Talk to anyone about design and the furniture industry in the UK and you’ll quickly come to realise that while the British Isles may be home to an enviable wealth of design talent. It ain’t home to that many producers of quality, contemporary furniture. Or at least anymore.
Whereas, for example, the early years of “British Design 1948-2012. Innovation in the Modern Age” at the V&A feature regular examples of British produced furniture, the later years are all but bereft of such.
Britain being, as Edward Barber so neatly put it, a post-industrial nation of estate agents and bankers.
There are however a few brave foot soldiers still fighting the good fight, such as London based SCP.
Founded in 1985 by Sheridan Coakley, SCP were the first company to commercially produce Japser Morrison’s work, and also gave a young Royal College of Art graduate who was working in Morrison’s London studio at that time his first contract. Konstantin Grcic.
In the course of the past quarter century SCP have not only gone on to co-operate with British design luminaries such as Tom Dixon or James Irvine, but have also built-up an impressive roster of young designers including Gareth Neal, Donna Wilson or Peter Marigold.
With their focus on what one could call “traditional crafts”, SCP are never going to be a company that push the limits of innovation. But much like Rui Alves, that’s not really their goal. Their goal is, as they themselves say, “… [to] create functional and beautiful products that are built to last”
And that they do very well.
Consequently, as part of our small if wholly unscientific exploration of the current state of the British design, and for all British furniture design, industry we caught up with Sheridan Coakley at MOST Salone in Milan to hear his take on the current and future potential for contemporary furniture production in the UK.
(smow)blog: Walking round “British Design” at the V&A one finds very little furniture produced in the UK after the mid-1960s. Are you a dying breed?
Sheridan Coakley: We are breed that died! Furniture production in the UK died after the war and never really recovered. The industry was decimated by the war and those companies who survived did so because, like a lot of British industry, they thought the only way to compete is to produce things cheaply. Which is of course a fatal mistake, trying to compete with cheaper, Eastern producers. By the time people realised that was the wrong way to go, the only option left was to go niche. And so the survivors are those who have specialised. There’s still a few companies involved, for example, in contract office furniture, but in general I think furniture production in the UK has gone. Which is a real shame.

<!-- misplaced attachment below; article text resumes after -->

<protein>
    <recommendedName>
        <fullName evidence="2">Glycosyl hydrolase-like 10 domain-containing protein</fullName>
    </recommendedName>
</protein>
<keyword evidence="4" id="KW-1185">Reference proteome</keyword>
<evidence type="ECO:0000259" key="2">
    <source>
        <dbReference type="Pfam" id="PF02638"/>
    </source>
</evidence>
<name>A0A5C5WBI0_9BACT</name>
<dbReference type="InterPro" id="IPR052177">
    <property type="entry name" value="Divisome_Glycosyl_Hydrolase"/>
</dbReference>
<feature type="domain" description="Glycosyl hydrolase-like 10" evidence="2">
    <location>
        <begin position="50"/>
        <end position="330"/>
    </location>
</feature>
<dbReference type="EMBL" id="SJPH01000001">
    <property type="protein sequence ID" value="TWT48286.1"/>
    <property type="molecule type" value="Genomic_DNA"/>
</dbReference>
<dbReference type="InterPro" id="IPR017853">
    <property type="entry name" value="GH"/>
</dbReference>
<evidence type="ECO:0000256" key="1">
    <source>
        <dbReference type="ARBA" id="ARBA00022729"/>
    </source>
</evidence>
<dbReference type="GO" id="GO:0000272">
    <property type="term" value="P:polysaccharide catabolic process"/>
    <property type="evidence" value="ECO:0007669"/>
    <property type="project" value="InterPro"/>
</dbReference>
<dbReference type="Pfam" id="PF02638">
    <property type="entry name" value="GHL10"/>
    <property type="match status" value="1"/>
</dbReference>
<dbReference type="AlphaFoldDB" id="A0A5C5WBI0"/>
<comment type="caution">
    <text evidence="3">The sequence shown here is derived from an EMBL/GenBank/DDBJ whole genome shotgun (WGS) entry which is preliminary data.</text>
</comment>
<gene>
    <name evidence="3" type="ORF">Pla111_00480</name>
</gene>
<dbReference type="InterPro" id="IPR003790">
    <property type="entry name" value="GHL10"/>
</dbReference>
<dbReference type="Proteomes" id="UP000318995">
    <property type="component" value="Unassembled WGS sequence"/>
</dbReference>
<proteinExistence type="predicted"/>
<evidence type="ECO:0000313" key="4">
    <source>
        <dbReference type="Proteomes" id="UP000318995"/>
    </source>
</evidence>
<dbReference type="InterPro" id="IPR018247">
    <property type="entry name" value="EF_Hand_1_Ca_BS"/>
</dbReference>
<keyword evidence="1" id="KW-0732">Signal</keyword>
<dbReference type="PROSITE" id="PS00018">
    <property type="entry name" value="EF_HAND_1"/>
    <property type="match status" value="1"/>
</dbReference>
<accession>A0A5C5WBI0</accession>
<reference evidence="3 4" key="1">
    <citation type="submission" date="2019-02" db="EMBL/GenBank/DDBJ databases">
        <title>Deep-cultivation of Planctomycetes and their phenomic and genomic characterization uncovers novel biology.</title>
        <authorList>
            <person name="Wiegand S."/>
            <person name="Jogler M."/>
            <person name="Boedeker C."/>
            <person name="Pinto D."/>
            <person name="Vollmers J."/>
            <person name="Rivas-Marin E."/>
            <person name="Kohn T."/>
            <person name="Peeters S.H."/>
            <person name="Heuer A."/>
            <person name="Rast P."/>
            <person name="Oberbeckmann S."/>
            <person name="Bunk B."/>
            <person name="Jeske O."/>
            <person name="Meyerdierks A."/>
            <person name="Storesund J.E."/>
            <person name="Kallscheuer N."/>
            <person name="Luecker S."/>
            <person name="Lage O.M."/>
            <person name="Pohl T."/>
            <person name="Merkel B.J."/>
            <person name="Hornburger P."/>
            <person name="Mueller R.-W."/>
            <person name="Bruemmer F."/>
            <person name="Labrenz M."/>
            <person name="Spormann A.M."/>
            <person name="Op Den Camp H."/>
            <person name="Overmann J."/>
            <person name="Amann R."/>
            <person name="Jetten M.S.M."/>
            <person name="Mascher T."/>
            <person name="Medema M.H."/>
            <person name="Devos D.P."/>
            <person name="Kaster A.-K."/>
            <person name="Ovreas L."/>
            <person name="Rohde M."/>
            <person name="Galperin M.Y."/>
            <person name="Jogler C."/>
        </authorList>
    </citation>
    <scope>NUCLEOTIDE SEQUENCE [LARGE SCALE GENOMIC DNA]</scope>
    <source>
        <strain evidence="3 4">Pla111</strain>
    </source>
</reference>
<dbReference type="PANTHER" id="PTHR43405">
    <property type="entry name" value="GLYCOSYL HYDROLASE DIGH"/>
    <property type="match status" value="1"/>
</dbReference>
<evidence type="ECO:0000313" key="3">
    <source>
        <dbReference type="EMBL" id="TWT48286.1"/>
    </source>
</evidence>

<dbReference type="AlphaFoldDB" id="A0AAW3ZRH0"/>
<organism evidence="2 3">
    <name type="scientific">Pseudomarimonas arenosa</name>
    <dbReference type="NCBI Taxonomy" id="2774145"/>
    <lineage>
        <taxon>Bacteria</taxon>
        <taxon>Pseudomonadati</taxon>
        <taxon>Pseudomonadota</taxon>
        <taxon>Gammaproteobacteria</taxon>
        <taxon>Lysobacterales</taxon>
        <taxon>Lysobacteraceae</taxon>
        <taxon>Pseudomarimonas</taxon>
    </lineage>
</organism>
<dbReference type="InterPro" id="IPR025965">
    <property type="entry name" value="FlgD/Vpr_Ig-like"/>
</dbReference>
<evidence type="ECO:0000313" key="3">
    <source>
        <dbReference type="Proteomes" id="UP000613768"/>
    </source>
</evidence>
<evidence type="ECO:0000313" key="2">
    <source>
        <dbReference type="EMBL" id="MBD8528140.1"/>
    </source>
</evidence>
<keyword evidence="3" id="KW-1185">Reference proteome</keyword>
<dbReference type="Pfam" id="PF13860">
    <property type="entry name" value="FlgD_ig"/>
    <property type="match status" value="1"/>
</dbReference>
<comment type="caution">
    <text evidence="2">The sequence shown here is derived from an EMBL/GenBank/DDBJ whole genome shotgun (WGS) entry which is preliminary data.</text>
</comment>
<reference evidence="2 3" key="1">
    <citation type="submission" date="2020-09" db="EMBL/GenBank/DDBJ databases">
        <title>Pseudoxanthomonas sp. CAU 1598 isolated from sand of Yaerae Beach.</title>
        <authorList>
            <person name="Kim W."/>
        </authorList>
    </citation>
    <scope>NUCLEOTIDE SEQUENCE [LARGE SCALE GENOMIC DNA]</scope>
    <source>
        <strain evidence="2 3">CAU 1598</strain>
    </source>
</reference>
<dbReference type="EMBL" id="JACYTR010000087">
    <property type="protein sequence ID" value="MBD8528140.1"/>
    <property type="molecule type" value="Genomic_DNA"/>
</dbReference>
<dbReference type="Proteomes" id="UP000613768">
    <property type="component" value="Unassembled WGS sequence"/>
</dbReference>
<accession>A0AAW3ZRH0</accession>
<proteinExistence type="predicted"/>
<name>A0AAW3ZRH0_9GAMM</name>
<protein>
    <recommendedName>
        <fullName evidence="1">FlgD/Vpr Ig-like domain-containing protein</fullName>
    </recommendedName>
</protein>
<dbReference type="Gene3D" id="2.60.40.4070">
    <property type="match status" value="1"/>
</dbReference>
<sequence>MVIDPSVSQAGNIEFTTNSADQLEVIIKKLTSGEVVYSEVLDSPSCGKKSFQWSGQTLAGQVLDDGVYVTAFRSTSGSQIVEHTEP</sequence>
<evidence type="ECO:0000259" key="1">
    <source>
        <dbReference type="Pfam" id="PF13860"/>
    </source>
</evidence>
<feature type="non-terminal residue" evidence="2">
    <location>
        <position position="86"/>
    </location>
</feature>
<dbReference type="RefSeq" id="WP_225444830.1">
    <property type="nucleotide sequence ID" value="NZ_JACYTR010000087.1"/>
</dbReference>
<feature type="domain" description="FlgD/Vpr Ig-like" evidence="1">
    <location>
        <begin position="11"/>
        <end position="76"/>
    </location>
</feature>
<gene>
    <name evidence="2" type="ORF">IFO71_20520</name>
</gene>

(smow)blog: You established SCP in 1985. Looking back over the years would you say it is getting easier or harder as a UK producer?
Sheridan Coakley: For us it’s getting easier, but that’s largely because of our experience. But also contemporary furniture is more the norm now in the UK, which certainly wasn’t the case when I started. Back then it was all sofas with pelmets and reproduction antiques; the professional classes bought antiques because they liked the idea of almost pretending they had inherited the furniture. It was the days warm beer and cricket. But it’s radically changed since then and nowadays contemporary furniture is much more widely accepted and bought.
(smow)blog: And looking forward….?
Sheridan Coakley: The design industry is very strong, always has been, and certainly as long as I’ve been involved it’s been British designers who’ve been at the forefront, so Jasper Morrison, Tom Dixon, Barber Osgerby, et al. But importantly there is, at last, an understanding in the Government that manufacturing is good. 10 years ago manufacturing was bad and we should all do something else. Now manufacturing is good. So maybe long term there is a glimmer of hope of it all picking up again. Look at Formula One, for example, which is totally dominated by British engineering and specialist manufacturing.
(smow)blog: And does that mean that you yourselves have no problems finding partners in the UK to produce your products. Or is that a problem?
Sheridan Coakley: We have our own upholstery business which when we took over had four employees and now has twenty. Getting wooden furniture made economically in the UK is quite difficult and and will remain so unless companies invest massively in new machinery. But generally in terms of other partners you’ve just got to go and look for it, we, for example we do a lot of textiles which are woven in Wales, our ceramics are made in Stoke-on-Trent. The companies with whom we work with are in a way the end of their industries; but a lot are also becoming powerful small business again. Largely because there is so little real competition.
There are certain things we will never be able to do; but where modern technology, specialist engineering or traditional crafts are involved, I see no major problems.